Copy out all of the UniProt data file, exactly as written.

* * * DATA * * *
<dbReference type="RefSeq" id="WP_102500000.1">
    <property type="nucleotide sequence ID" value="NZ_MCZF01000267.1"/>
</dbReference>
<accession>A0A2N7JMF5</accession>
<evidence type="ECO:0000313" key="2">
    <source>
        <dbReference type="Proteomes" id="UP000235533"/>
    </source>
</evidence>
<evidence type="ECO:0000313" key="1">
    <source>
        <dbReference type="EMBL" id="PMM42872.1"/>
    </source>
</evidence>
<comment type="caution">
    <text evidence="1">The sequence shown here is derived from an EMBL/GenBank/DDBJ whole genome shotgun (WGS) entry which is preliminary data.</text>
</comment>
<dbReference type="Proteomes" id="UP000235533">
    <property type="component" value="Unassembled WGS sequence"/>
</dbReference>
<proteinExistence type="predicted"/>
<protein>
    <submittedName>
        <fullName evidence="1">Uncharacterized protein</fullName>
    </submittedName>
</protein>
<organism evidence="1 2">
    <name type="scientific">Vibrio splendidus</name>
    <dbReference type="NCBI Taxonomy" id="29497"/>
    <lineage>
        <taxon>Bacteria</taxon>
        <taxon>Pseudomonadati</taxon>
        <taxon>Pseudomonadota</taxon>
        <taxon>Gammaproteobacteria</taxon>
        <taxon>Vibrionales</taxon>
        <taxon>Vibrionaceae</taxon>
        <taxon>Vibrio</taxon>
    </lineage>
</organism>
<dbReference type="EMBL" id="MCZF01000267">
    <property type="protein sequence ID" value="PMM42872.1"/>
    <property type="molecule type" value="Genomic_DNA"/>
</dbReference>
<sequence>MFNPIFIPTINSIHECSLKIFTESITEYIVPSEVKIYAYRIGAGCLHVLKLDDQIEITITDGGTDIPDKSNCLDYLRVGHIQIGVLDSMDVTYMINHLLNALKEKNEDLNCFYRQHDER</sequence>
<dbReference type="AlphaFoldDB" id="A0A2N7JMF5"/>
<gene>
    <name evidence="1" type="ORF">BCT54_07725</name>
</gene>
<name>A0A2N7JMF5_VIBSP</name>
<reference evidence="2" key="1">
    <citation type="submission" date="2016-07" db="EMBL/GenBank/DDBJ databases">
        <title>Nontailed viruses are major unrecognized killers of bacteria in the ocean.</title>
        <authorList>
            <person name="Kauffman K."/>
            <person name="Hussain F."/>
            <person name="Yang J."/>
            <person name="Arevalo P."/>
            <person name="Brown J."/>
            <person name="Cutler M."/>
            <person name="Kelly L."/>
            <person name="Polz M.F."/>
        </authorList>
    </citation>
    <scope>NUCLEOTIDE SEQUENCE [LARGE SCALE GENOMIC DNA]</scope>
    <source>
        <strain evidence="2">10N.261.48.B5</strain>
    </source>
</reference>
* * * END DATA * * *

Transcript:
<dbReference type="RefSeq" id="WP_102500000.1">
    <property type="nucleotide sequence ID" value="NZ_MCZF01000267.1"/>
</dbReference>
<accession>A0A2N7JMF5</accession>
<evidence type="ECO:0000313" key="2">
    <source>
        <dbReference type="Proteomes" id="UP000235533"/>
    </source>
</evidence>
<evidence type="ECO:0000313" key="1">
    <source>
        <dbReference type="EMBL" id="PMM42872.1"/>
    </source>
</evidence>
<comment type="caution">
    <text evidence="1">The sequence shown here is derived from an EMBL/GenBank/DDBJ whole genome shotgun (WGS) entry which is preliminary data.</text>
</comment>
<dbReference type="Proteomes" id="UP000235533">
    <property type="component" value="Unassembled WGS sequence"/>
</dbReference>
<proteinExistence type="predicted"/>
<protein>
    <submittedName>
        <fullName evidence="1">Uncharacterized protein</fullName>
    </submittedName>
</protein>
<organism evidence="1 2">
    <name type="scientific">Vibrio splendidus</name>
    <dbReference type="NCBI Taxonomy" id="29497"/>
    <lineage>
        <taxon>Bacteria</taxon>
        <taxon>Pseudomonadati</taxon>
        <taxon>Pseudomonadota</taxon>
        <taxon>Gammaproteobacteria</taxon>
        <taxon>Vibrionales</taxon>
        <taxon>Vibrionaceae</taxon>
        <taxon>Vibrio</taxon>
    </lineage>
</organism>
<dbReference type="EMBL" id="MCZF01000267">
    <property type="protein sequence ID" value="PMM42872.1"/>
    <property type="molecule type" value="Genomic_DNA"/>
</dbReference>
<sequence>MFNPIFIPTINSIHECSLKIFTESITEYIVPSEVKIYAYRIGAGCLHVLKLDDQIEITITDGGTDIPDKSNCLDYLRVGHIQIGVLDSMDVTYMINHLLNALKEKNEDLNCFYRQHDER</sequence>
<dbReference type="AlphaFoldDB" id="A0A2N7JMF5"/>
<gene>
    <name evidence="1" type="ORF">BCT54_07725</name>
</gene>
<name>A0A2N7JMF5_VIBSP</name>
<reference evidence="2" key="1">
    <citation type="submission" date="2016-07" db="EMBL/GenBank/DDBJ databases">
        <title>Nontailed viruses are major unrecognized killers of bacteria in the ocean.</title>
        <authorList>
            <person name="Kauffman K."/>
            <person name="Hussain F."/>
            <person name="Yang J."/>
            <person name="Arevalo P."/>
            <person name="Brown J."/>
            <person name="Cutler M."/>
            <person name="Kelly L."/>
            <person name="Polz M.F."/>
        </authorList>
    </citation>
    <scope>NUCLEOTIDE SEQUENCE [LARGE SCALE GENOMIC DNA]</scope>
    <source>
        <strain evidence="2">10N.261.48.B5</strain>
    </source>
</reference>